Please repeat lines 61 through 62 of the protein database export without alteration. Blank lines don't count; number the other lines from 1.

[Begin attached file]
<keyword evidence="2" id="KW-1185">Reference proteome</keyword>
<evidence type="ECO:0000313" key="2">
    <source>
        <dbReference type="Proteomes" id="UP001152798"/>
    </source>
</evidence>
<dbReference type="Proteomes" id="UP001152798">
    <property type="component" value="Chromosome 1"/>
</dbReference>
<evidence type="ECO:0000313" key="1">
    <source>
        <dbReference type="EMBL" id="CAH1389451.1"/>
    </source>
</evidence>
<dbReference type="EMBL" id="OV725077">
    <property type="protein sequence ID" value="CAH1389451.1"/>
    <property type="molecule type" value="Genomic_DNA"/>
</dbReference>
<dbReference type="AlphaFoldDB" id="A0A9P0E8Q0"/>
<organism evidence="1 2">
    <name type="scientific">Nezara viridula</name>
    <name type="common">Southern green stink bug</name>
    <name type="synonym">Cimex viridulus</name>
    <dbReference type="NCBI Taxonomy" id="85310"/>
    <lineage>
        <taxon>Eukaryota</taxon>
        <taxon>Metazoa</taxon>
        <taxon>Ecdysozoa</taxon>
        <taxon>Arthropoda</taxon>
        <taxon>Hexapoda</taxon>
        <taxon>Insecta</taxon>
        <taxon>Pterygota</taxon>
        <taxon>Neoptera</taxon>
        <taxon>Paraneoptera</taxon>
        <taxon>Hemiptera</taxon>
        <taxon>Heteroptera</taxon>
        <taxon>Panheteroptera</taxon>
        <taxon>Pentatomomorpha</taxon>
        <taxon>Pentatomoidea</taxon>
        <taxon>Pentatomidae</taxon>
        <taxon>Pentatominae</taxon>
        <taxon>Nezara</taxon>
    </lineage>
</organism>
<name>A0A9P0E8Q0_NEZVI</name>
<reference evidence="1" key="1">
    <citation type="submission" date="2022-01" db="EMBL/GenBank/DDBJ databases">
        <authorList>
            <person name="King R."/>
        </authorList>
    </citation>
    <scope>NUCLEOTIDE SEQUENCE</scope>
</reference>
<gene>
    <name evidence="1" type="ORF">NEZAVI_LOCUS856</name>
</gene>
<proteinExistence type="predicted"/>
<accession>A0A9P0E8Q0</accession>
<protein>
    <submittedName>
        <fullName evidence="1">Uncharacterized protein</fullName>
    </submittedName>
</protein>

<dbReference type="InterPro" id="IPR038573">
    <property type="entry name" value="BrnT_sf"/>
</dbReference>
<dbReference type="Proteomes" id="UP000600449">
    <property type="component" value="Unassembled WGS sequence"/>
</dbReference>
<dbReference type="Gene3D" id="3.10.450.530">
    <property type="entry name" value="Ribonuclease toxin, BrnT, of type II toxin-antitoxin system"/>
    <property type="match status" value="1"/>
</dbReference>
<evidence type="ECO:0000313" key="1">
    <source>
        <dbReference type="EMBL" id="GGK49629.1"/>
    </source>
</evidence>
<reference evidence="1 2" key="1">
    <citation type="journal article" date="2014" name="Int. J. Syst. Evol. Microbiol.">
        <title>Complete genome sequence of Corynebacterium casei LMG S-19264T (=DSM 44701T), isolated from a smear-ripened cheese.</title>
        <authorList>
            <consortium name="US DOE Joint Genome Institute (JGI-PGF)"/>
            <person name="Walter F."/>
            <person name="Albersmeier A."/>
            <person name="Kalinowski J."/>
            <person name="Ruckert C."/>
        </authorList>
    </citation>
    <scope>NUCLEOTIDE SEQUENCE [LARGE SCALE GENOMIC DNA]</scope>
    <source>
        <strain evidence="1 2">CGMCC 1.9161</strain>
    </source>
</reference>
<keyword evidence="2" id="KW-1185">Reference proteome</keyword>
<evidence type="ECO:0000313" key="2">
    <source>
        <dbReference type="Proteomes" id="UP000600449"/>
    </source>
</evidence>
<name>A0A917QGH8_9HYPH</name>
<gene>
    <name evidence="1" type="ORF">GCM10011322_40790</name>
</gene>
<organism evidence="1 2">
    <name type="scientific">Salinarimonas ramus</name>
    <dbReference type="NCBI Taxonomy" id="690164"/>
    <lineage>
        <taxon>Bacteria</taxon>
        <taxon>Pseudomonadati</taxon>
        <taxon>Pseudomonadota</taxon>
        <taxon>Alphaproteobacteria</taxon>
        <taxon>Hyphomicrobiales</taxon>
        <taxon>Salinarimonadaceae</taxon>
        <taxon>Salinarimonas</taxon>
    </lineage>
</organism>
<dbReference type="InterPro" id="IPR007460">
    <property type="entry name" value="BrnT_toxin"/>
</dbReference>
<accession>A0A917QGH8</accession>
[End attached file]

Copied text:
        <fullName evidence="1">Uncharacterized protein</fullName>
    </submittedName>